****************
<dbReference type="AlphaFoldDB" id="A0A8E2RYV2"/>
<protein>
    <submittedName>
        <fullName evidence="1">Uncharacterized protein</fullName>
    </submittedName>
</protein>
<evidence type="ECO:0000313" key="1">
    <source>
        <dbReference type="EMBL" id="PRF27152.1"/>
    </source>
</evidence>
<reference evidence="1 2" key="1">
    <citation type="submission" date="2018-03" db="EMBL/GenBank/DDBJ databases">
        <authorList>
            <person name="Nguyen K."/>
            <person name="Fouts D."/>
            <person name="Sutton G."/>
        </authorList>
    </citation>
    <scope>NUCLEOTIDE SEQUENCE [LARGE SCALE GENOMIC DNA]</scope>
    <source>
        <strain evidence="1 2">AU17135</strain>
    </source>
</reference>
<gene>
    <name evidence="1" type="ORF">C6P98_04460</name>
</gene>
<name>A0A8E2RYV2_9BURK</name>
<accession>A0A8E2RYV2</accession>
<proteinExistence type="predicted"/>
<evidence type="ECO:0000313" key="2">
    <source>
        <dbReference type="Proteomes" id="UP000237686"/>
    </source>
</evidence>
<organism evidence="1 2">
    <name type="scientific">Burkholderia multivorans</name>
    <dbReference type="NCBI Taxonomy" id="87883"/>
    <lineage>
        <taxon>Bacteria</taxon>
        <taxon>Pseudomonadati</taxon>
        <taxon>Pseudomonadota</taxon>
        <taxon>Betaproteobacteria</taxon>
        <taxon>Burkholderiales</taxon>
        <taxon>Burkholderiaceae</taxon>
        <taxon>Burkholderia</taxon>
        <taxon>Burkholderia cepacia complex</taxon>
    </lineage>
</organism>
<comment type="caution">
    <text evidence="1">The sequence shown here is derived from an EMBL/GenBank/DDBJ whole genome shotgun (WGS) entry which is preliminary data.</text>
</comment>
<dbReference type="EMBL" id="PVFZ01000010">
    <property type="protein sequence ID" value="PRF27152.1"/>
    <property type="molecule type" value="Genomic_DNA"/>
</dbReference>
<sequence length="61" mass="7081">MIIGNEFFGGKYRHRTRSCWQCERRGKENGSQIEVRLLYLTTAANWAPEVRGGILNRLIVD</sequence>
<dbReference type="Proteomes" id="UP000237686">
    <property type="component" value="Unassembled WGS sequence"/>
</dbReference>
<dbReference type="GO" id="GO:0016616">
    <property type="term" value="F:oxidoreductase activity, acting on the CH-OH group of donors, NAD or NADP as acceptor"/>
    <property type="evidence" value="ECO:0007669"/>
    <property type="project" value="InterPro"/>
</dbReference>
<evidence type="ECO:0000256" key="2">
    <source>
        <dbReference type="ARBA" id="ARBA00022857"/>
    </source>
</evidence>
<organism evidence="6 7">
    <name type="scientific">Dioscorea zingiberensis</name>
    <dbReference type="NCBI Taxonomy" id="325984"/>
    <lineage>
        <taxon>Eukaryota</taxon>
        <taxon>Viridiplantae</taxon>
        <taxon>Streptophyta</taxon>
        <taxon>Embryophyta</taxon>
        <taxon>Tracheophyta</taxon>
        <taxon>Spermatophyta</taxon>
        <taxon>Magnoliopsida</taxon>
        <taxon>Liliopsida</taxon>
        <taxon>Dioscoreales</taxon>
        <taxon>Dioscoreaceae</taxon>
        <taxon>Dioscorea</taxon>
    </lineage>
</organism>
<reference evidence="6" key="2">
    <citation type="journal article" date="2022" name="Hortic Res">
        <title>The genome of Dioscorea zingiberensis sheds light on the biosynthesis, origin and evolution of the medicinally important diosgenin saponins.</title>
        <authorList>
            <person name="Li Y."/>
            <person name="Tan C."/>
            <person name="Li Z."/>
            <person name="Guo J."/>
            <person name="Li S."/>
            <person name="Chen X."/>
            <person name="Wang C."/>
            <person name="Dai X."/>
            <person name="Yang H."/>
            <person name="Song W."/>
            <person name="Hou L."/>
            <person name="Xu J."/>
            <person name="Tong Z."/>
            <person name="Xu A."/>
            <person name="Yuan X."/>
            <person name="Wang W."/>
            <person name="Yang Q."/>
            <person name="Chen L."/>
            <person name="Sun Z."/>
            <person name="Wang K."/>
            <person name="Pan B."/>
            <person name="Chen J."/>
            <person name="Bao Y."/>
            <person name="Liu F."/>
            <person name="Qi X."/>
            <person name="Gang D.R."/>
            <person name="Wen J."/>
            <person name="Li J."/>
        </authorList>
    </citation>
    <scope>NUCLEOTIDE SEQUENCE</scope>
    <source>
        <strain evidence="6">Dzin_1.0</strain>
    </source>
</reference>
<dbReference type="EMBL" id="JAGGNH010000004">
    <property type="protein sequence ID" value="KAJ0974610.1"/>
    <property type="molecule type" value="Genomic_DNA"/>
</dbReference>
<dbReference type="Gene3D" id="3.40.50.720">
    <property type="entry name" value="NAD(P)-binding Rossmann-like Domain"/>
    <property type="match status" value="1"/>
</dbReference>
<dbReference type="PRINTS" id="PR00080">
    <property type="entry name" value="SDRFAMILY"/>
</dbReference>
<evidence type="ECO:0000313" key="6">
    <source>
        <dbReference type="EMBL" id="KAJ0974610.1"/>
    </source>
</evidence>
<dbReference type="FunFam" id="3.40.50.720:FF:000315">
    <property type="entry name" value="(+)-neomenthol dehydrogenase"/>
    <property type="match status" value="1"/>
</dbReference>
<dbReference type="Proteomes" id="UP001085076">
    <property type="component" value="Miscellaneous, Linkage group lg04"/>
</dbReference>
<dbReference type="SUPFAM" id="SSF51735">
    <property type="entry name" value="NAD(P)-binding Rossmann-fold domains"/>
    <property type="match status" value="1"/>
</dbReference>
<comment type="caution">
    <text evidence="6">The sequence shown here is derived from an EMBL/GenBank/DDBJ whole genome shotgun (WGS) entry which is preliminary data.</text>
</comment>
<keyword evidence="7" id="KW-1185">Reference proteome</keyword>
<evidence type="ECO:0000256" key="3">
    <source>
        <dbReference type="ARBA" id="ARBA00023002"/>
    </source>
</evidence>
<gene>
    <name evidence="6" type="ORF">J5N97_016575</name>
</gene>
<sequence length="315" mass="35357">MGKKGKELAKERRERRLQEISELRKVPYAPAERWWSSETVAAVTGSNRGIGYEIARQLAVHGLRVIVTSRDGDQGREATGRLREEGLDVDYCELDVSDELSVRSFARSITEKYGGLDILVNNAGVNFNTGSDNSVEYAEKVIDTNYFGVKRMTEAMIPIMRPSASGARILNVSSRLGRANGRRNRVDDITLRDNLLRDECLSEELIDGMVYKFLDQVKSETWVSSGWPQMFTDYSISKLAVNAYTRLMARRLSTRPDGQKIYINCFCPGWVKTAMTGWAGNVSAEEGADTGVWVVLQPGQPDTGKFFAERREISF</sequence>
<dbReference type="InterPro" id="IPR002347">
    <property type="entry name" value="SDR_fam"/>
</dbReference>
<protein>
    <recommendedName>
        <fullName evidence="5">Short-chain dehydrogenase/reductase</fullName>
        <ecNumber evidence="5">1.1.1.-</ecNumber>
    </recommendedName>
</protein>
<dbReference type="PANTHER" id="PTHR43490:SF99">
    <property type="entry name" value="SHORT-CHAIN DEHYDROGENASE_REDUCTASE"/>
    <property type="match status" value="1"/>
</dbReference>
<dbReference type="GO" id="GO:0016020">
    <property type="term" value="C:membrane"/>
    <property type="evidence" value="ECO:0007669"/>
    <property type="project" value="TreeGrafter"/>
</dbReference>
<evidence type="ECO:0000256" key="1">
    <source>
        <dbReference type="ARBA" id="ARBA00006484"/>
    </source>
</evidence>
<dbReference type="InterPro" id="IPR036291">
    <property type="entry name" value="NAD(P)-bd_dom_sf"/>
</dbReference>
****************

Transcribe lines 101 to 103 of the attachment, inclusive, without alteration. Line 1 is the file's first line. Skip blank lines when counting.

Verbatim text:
            <person name="Song W."/>
            <person name="Hou L."/>
            <person name="Xu J."/>